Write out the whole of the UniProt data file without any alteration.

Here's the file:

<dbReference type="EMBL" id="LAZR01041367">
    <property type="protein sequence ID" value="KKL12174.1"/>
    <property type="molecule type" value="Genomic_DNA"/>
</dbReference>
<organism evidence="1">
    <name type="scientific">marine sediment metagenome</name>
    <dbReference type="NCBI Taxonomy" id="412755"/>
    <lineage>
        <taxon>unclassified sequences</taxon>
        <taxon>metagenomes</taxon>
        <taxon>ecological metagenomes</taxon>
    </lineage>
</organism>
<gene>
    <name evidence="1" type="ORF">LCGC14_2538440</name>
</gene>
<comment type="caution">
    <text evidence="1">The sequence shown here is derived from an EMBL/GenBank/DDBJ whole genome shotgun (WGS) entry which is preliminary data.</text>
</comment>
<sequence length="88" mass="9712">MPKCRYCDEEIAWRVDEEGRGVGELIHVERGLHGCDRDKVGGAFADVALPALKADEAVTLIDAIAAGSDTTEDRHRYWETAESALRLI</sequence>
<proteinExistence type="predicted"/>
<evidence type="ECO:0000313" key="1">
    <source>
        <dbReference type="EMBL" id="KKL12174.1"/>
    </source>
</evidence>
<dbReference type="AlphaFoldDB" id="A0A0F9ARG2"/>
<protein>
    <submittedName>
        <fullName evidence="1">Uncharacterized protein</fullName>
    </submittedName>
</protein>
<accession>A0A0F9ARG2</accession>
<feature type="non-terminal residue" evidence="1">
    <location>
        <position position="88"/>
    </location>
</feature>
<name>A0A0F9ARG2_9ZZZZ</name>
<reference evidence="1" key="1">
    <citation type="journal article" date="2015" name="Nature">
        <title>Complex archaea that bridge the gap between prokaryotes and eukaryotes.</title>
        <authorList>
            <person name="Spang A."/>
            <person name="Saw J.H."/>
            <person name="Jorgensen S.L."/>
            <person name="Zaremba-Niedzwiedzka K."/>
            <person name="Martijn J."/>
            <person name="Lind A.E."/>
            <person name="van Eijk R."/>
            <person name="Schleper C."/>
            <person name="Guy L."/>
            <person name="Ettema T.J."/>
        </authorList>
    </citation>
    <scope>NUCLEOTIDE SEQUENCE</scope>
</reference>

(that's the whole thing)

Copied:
<dbReference type="EMBL" id="LAZR01041367">
    <property type="protein sequence ID" value="KKL12174.1"/>
    <property type="molecule type" value="Genomic_DNA"/>
</dbReference>
<organism evidence="1">
    <name type="scientific">marine sediment metagenome</name>
    <dbReference type="NCBI Taxonomy" id="412755"/>
    <lineage>
        <taxon>unclassified sequences</taxon>
        <taxon>metagenomes</taxon>
        <taxon>ecological metagenomes</taxon>
    </lineage>
</organism>
<gene>
    <name evidence="1" type="ORF">LCGC14_2538440</name>
</gene>
<comment type="caution">
    <text evidence="1">The sequence shown here is derived from an EMBL/GenBank/DDBJ whole genome shotgun (WGS) entry which is preliminary data.</text>
</comment>
<sequence length="88" mass="9712">MPKCRYCDEEIAWRVDEEGRGVGELIHVERGLHGCDRDKVGGAFADVALPALKADEAVTLIDAIAAGSDTTEDRHRYWETAESALRLI</sequence>
<proteinExistence type="predicted"/>
<evidence type="ECO:0000313" key="1">
    <source>
        <dbReference type="EMBL" id="KKL12174.1"/>
    </source>
</evidence>
<dbReference type="AlphaFoldDB" id="A0A0F9ARG2"/>
<protein>
    <submittedName>
        <fullName evidence="1">Uncharacterized protein</fullName>
    </submittedName>
</protein>
<accession>A0A0F9ARG2</accession>
<feature type="non-terminal residue" evidence="1">
    <location>
        <position position="88"/>
    </location>
</feature>
<name>A0A0F9ARG2_9ZZZZ</name>
<reference evidence="1" key="1">
    <citation type="journal article" date="2015" name="Nature">
        <title>Complex archaea that bridge the gap between prokaryotes and eukaryotes.</title>
        <authorList>
            <person name="Spang A."/>
            <person name="Saw J.H."/>
            <person name="Jorgensen S.L."/>
            <person name="Zaremba-Niedzwiedzka K."/>
            <person name="Martijn J."/>
            <person name="Lind A.E."/>
            <person name="van Eijk R."/>
            <person name="Schleper C."/>
            <person name="Guy L."/>
            <person name="Ettema T.J."/>
        </authorList>
    </citation>
    <scope>NUCLEOTIDE SEQUENCE</scope>
</reference>